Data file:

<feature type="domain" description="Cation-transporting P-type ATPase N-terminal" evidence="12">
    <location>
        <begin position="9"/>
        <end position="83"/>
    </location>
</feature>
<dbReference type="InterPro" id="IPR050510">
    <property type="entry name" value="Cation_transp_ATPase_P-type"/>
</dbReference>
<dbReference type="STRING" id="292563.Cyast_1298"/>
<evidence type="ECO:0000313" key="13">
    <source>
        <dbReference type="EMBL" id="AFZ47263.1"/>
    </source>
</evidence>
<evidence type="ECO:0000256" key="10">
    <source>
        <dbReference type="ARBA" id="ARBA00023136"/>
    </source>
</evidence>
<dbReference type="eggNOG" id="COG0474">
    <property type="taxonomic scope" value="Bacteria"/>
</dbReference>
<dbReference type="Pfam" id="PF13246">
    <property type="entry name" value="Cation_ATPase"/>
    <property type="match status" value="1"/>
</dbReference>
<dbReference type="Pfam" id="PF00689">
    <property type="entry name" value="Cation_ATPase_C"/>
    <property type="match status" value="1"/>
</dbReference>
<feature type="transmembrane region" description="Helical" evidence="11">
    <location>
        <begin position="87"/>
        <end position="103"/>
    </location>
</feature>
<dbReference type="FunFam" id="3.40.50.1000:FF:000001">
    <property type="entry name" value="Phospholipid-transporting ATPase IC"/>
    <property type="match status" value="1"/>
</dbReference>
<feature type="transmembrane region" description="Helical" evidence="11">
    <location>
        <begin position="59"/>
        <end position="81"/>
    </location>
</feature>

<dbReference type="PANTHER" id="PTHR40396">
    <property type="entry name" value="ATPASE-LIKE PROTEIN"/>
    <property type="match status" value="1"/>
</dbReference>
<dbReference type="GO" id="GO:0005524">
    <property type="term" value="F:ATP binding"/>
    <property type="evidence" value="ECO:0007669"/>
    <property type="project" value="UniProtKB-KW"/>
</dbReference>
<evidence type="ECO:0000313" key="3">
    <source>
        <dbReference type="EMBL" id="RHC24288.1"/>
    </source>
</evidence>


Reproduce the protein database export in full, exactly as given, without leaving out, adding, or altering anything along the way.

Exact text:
<feature type="domain" description="Cation-transporting P-type ATPase N-terminal" evidence="12">
    <location>
        <begin position="9"/>
        <end position="83"/>
    </location>
</feature>
<dbReference type="InterPro" id="IPR050510">
    <property type="entry name" value="Cation_transp_ATPase_P-type"/>
</dbReference>
<dbReference type="STRING" id="292563.Cyast_1298"/>
<evidence type="ECO:0000313" key="13">
    <source>
        <dbReference type="EMBL" id="AFZ47263.1"/>
    </source>
</evidence>
<evidence type="ECO:0000256" key="10">
    <source>
        <dbReference type="ARBA" id="ARBA00023136"/>
    </source>
</evidence>
<dbReference type="eggNOG" id="COG0474">
    <property type="taxonomic scope" value="Bacteria"/>
</dbReference>
<dbReference type="Pfam" id="PF13246">
    <property type="entry name" value="Cation_ATPase"/>
    <property type="match status" value="1"/>
</dbReference>
<dbReference type="Pfam" id="PF00689">
    <property type="entry name" value="Cation_ATPase_C"/>
    <property type="match status" value="1"/>
</dbReference>
<feature type="transmembrane region" description="Helical" evidence="11">
    <location>
        <begin position="87"/>
        <end position="103"/>
    </location>
</feature>
<dbReference type="FunFam" id="3.40.50.1000:FF:000001">
    <property type="entry name" value="Phospholipid-transporting ATPase IC"/>
    <property type="match status" value="1"/>
</dbReference>
<feature type="transmembrane region" description="Helical" evidence="11">
    <location>
        <begin position="59"/>
        <end position="81"/>
    </location>
</feature>

<dbReference type="PANTHER" id="PTHR40396">
    <property type="entry name" value="ATPASE-LIKE PROTEIN"/>
    <property type="match status" value="1"/>
</dbReference>
<dbReference type="GO" id="GO:0005524">
    <property type="term" value="F:ATP binding"/>
    <property type="evidence" value="ECO:0007669"/>
    <property type="project" value="UniProtKB-KW"/>
</dbReference>
<evidence type="ECO:0000313" key="3">
    <source>
        <dbReference type="EMBL" id="RHC24288.1"/>
    </source>
</evidence>